Wednesday, April 27, 2011

A bit more progress...

As I mentioned in my last post, I only had the collar to perform the thread replacement on.  Well now its done, so all the fun bits are complete.  LOL.  And I'm really having a hard time taking pictures of this shirt.  The red replaced silk thread is very subtle and black just doesn't show any detail. So please bear with me and remember you can click on the picture for a slightly larger look.  Here is a picture of the constructed collar.  I'm about to attach it to the collar stand.

I have lightened the pictures to try to show some details.  I draped it on my ham to try to catch the light just right on the silk threads.

Now here is a closeup shot of the pull-thread front band now attached to the left front.

Like I said, sorry its such a crappy picture.  But below is a different shot of the front.

I don't have it pressed yet.  LOL.  Things are looking up now and we are down to the wire on finishing.  I have to teach most of the day at Cloth Merchants tomorrow, but I should be able to finish the blouse on Sunday.  I can't finish it on Saturday because I'm taking a Sashiko machine class and its all day.  I'm rather excited about it.   My friend Carol has a Sashiko machine already and has said I can borrow it at any time.  So I'll take the class to see if I like using it.

If the weather and hubby cooperate, I'll even get pictures of me wearing the blouse.  LOL. 

More later...

Wednesday, April 20, 2011

Pulled-Thread Pocket

Hello; I'm baaaack!  LOL.  I've started the sewing on the blouse.  So far, I've completed both front and back darts, attached both yokes (the inside is a facing and I've embroidered it), constructed & attached the pocket.  Here is a peek at the pocket.

And here is a quick pic of the embroidery for the inside yoke.


Saturday, April 16, 2011

Finished Thread Replacement fabric

Here are the 2 completed pieces that will make up the pocket and front band.  Here is the pocket fabric:

And here is a photo slice of the fabric created for the front band.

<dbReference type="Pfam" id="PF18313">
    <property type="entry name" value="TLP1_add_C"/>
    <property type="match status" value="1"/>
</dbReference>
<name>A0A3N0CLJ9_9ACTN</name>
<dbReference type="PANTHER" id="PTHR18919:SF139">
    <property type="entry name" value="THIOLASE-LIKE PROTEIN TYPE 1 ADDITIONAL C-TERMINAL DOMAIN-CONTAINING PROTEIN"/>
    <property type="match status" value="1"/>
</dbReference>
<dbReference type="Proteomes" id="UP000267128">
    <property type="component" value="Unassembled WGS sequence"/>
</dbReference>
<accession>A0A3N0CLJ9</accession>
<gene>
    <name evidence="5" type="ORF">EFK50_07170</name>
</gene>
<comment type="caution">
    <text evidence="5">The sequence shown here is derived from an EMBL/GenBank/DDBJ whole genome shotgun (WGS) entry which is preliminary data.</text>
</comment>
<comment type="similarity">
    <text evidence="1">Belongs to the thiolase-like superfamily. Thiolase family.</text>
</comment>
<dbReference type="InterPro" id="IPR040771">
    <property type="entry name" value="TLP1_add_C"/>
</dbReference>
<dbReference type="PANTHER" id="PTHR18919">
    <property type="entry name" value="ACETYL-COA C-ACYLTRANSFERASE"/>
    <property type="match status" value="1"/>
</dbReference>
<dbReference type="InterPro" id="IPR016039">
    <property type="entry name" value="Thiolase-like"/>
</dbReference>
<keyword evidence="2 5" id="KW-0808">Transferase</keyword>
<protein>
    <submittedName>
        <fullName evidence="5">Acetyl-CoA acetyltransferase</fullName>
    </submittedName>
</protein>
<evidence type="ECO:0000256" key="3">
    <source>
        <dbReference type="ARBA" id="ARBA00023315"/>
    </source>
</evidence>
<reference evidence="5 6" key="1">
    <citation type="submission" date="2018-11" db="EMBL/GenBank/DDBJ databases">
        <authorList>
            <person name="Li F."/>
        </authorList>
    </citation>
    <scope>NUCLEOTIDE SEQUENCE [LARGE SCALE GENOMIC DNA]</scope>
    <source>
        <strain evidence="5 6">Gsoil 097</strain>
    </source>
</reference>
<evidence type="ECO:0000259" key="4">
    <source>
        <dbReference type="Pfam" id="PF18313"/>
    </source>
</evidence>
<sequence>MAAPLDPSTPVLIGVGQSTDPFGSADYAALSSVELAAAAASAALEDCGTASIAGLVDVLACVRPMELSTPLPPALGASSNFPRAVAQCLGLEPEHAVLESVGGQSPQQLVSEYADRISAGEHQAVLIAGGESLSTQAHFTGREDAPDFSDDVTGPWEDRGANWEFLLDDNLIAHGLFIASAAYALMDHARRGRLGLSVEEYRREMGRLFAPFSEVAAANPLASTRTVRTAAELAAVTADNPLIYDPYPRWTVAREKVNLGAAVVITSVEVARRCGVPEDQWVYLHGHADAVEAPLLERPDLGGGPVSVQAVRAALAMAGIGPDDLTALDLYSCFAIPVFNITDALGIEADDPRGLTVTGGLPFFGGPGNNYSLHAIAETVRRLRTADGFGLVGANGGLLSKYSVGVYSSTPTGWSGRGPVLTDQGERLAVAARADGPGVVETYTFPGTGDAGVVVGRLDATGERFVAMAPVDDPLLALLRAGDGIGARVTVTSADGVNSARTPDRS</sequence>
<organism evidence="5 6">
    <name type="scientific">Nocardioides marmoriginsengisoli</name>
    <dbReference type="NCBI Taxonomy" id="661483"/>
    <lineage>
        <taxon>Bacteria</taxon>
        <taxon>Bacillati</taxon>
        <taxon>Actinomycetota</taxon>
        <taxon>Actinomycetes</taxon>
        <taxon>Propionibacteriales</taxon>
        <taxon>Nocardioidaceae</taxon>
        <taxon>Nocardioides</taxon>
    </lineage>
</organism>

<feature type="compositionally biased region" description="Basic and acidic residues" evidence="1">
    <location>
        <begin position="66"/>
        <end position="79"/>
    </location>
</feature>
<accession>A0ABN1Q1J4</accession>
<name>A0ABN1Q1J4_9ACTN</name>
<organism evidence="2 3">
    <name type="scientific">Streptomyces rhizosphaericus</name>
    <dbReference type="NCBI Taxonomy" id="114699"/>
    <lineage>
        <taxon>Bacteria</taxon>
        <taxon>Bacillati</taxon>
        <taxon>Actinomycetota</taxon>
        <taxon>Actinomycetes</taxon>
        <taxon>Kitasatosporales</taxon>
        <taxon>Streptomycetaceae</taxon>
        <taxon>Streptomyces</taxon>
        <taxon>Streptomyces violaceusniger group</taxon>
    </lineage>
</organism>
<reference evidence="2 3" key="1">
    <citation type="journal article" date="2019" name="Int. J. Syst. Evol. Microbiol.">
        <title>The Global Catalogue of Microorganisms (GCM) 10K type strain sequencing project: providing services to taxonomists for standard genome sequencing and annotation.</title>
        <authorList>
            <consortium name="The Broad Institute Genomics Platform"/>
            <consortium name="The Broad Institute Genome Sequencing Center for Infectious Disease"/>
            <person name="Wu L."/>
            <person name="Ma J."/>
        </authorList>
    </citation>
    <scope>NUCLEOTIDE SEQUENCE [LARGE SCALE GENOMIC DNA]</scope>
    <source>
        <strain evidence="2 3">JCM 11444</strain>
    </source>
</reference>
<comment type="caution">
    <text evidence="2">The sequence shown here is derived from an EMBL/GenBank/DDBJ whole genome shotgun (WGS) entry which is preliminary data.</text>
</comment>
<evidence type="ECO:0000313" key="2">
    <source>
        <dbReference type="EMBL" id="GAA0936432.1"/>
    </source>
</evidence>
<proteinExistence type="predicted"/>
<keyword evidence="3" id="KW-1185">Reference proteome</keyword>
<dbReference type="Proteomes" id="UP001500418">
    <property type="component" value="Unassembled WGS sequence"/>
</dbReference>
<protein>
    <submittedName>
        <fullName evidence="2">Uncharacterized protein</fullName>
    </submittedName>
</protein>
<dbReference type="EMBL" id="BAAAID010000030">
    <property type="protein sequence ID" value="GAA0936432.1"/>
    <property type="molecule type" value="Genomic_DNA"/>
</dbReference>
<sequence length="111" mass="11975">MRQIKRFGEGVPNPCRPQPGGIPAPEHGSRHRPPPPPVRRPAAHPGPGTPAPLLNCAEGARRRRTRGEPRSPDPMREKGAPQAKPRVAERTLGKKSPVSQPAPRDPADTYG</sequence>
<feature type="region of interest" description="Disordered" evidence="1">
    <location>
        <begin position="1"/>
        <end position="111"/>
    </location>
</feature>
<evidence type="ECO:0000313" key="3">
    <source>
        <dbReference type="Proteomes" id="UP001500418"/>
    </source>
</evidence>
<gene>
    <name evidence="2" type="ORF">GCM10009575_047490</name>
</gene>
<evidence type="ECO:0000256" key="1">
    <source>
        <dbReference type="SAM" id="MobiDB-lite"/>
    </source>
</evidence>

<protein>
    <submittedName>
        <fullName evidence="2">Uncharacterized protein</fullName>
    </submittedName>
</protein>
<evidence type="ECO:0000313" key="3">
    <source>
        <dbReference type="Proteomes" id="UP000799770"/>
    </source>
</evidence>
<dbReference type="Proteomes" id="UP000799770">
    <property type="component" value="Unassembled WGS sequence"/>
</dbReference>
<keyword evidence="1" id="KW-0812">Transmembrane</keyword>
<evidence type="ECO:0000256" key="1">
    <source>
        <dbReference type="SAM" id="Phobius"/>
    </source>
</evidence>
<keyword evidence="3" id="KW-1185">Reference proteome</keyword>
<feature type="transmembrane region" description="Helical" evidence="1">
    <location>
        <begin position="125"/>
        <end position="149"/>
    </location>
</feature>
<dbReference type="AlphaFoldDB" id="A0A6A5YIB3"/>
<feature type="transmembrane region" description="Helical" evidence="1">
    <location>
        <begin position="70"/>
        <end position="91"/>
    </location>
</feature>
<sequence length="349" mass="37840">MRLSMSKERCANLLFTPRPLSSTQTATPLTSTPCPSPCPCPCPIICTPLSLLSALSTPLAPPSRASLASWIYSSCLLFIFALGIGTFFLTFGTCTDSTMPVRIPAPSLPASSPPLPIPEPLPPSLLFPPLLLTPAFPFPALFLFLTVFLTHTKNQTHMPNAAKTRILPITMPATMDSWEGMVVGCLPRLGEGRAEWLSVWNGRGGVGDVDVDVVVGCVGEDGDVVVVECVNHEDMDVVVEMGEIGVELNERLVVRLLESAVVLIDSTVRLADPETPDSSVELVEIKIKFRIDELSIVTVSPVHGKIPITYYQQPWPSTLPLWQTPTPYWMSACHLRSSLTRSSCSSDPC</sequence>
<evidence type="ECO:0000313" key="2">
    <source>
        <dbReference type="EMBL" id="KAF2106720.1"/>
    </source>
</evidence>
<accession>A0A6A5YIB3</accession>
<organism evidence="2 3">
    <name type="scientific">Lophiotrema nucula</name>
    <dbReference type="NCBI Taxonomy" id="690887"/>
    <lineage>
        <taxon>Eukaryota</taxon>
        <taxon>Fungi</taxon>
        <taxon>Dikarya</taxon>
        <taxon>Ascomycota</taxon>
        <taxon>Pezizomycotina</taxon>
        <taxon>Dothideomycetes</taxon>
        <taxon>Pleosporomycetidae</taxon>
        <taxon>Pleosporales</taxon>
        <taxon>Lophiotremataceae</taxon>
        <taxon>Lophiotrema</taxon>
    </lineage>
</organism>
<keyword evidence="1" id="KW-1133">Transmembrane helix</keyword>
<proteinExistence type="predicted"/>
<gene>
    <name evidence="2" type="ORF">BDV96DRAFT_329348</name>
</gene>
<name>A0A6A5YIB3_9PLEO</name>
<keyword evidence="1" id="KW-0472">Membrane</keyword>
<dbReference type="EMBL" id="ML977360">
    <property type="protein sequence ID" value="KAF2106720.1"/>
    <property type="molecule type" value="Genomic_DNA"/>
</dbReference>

I'm going to start construction while I try to work out how to do the thread replacement on the collar.


Friday, April 15, 2011

Heirloom tech - replaced thread I

Time seems to have slipped away from me this week.  LOL.  Here it is Friday and I said I would have pictures Monday.  Oh well...sigh.  With a new class starting this week and a new book catching me in its thrall, I haven't had much time to doctor the pictures I took of the technique.  LOL.  Okay enough excuses; here is a demo of Pulled-Thread replacement as I've figured it out. 

In my last note to you all, I was saying I would have the pocket, the front band and the collar tips make use of the technique.  I have completed 2 of the 3 pieces, the pocket and front band.  I'm still working out how I will accomplish the collar.  That's going to take a lot more thought and planning.  Also I'm running out of the Madeira silk floss, so I'll need to get with Silvia next week or I won't have enough to complete all of the work I want to accomplish on the blouse.  I'd have met with her this week, but she's totally involved in the SandSprings Herbal Festival this weekend and is "out-of-her-mind" busy.  LOL.

In this first picture, I've shown a scrap of fabric large enough for my pocket.  On it, you'll see how I've marked with a Chaco liner, the outline of the pocket plus the grain line of the fabric.  Oh I do need to let you know, since this was done on black fabric, I'm having to lighten the pictures considerably for you to be able to see what I've done.

Once I've marked around the pattern piece, I decided I wanted a stripe (pulled-thread) every 1 1/2 inches; so fairly close together.  The next picture will show a piece already in work because I forgot to take pictures while I was pulling thread for the pocket.  LOL.  I measured to the spot for the next pull and marked it with the Chaco liner.  Then using a small, very sharp scissor, I cut a 1/4 inch into the fabric on the diagonal. 

This next shot shows the first thread being pulled.  The first thread is the hardest to pull.  Using the cut as my guide, I pull 3 threads on either side.  In other words, 3 threads on each side of the cut gets pulled. 

After I've pulled 5 threads, the 6th gets started (gathered) and I go to the other side of the fabric, and find that very same thread and pull on it too.  So you have a pulled thread showing from both sides of the fabric and gathered fabric showing in the middle shown in the next picture.  As always, you can click on the image and the size will increase.  Do you see the threads at each side of the picture?

Now we are ready to prepare our floss to be pulled through the fabric.  In the Sew Beautiful article, you separate every floss thread and press them straight, just as you would if you were going to smock with them.  If you look at embroidery floss in the package, its twisted.  You are removing as much of the twists as possible so you will get a straight run of floss through the fabric.  Cut a piece of floss from the package that is 2 to 3 inches longer than the piece of fabric it's going through.  Separate the pieces and press them flat.  Take 3 strands of the floss and put them on top of one of the pulled threads hanging out of the fabric.  Use the thread hanging out of the fabric to tie a double square knot around the floss.  I have to use magnifying readers and a serger tweezers to tie the know.   It should like like this: